It’s, like, so American here

I am now in Santiago where I am visiting my dear, long lost friend Mary, who moved here after Uni… it feels so good to see a familiar face. Finally I feel like I am gaining my personality and true identity back! What I mean is that here’s someone I can get emotional and nostalgic with and act like a freak around…there are so many wonderful people one meets whilst traveling but there’s really only time to let others into your life for a few days or weeks, and that is the maximum capacity in which they know you. And while I have connected with quite a few people thus far, it’s such a different energy with someone that knows your past. It kind of reminds you of who you are and you remember all your various dimensions that are often buried beneath a 1st-impression-surface when you first meet new peeps…I guess that’s the point of the “Make new friends but keep the old, one is silver and the other’s gold” song…

We went to a "trendy" Santiago cocktail joint and some press people asked if they could film us for their ad. See below for the ridiculous dance that ensued...

We went to a "trendy" Santiago cocktail joint and some press people asked if they could film us for their ad. A ridiculous dance ensued and if I ever find the video I'll send you the link.

 

pool time in da 'burbs de Santiago

pool time in da 'burbs de Santiago

Before getting here I spent some time in Pucon to finish off my Patagonian traipse in Chile’s Volcano region. Pucon is a resort-ish town for Chileans but is for some reason chock full of Israeli travelers…I was going to do a blog on the stereotypes of all the hoards of certain traveler nationalities (mostly Australians, Germans, Dutch, Irish, Brits) and how they all seem to congregate and find one another in the same place…but I deleted what I wrote for fear that the stereotypes might be misconceived (is that a word?) as my own opinions. I digress…So. Here’s what I did in Pucon, a beautiful town with lakes and volcanos and nature abound, devoted to new age hippies and Israeli’s.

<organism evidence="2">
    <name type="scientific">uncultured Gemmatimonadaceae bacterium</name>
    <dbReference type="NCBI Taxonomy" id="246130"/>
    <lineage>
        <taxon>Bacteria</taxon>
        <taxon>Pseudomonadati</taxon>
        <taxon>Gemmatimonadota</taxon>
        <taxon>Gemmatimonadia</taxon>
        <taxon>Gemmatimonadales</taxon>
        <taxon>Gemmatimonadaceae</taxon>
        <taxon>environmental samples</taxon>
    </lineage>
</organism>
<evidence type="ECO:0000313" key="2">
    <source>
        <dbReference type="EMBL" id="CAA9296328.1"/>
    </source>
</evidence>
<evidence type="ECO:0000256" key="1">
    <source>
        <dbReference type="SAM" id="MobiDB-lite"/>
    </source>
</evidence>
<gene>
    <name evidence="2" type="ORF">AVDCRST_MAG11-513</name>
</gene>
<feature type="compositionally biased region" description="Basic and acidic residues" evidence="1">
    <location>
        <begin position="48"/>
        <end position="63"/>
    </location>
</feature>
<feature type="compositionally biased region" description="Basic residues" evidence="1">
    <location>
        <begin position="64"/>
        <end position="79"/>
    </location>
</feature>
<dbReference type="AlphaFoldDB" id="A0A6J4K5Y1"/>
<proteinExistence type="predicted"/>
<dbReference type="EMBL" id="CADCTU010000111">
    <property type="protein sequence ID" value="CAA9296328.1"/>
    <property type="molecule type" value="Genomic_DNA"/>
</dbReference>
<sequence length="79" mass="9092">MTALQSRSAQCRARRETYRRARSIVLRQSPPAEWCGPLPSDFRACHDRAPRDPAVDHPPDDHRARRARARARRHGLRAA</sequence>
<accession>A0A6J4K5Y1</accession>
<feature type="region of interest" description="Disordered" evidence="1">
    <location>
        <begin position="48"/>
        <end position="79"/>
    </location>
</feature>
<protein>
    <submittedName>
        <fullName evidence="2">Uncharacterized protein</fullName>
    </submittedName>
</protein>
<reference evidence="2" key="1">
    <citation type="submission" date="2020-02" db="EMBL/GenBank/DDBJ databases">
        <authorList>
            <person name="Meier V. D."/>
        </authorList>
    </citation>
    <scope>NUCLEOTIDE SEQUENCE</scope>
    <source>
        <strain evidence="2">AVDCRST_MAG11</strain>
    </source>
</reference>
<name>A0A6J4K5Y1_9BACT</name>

1. Kayaked in some whitewater…again…and fell into the river upon a Class IV rapid…again…had to be rescued by the guide…again…finished the day off with some mediocre ice cream…not again

cecilia-0012

2. Climbed Volcan Villarica. It was a walk in the park compared with my Huyana Potosi experience, which I think I secretly was craving and wanting to relive (so much so that I’ve added Nepal onto my itinerary to get some Himilayan peaks in on this trip.) Villarica was a good day-climb though, challenging enough but not to the point of tears like Huyana Potosi. Bonus was that it was a crazy windy day so not many were at the summit when I got there.

Volcan Villarica

Volcan Villarica

The "House of Spirits" at the summit

The "House of Spirits" at the summit

lovely day for a stroll, eh?

lovely day for a stroll, eh?

what a dork

what a dork

It’s amazing how once you cross the border into Chile the hostels are suddenly more expensive, the ice cream only mediocre, choripan stands non ubiquitous, shit food is suddenly back on the menu, humans are less fashionable…and many more differences I’ve witnessed now that I am in Santiago and find myself comparing it to Buenos Aires for no good reason other than that they are both capitals and more or less the same longitude. I’m sure I’ll blog soon about the climbing obesity rate, latest fast food nation, and mall-obsessed culture that seems to have taken over the only first-world capital in South America…so get ready. I still like this city for what it is worth, biking through the smog, humming Cat Power under my breath under the palm trees on the wide boulevards in this massive sprawl as I cruise past the Dunkin’ Donuts and Subway chains. And nothing beats spending time with an old pal.

They love their plastic here

They love their plastic here

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~ by ceciliabien on March 16, 2009.

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